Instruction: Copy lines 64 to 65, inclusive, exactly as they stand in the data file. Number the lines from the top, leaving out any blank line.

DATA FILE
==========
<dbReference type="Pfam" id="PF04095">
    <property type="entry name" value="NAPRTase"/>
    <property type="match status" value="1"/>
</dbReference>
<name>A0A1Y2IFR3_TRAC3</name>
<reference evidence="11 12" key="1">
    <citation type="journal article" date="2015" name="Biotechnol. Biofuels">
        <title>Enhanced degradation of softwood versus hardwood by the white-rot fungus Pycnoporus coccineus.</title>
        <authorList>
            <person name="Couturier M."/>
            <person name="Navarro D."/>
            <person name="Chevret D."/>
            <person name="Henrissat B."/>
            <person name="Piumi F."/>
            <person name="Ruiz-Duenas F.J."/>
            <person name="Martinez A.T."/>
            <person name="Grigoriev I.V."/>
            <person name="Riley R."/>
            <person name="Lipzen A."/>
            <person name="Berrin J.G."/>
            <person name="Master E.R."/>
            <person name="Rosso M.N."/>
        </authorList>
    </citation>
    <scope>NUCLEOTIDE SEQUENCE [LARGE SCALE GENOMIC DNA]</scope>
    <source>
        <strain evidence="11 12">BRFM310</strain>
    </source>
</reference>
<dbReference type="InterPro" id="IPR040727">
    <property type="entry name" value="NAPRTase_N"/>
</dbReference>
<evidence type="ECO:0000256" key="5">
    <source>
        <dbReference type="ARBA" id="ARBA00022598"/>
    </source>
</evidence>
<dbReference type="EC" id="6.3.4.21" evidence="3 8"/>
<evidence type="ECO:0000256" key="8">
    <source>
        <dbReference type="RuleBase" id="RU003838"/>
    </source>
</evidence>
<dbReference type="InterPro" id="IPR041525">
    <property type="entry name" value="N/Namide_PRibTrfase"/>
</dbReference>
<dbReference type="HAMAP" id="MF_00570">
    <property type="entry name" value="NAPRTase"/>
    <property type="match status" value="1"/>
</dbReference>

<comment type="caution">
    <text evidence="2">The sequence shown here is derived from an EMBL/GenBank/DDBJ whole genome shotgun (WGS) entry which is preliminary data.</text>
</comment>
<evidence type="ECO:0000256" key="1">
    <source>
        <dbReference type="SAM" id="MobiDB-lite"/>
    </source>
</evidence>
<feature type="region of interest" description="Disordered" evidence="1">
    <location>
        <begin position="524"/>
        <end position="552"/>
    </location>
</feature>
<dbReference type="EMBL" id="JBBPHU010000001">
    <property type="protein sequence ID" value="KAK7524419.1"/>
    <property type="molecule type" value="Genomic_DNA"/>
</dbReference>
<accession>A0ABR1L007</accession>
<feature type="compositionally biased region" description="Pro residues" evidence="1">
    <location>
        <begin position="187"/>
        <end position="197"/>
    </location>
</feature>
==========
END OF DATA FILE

</feature>
<dbReference type="EMBL" id="JBBPHU010000001">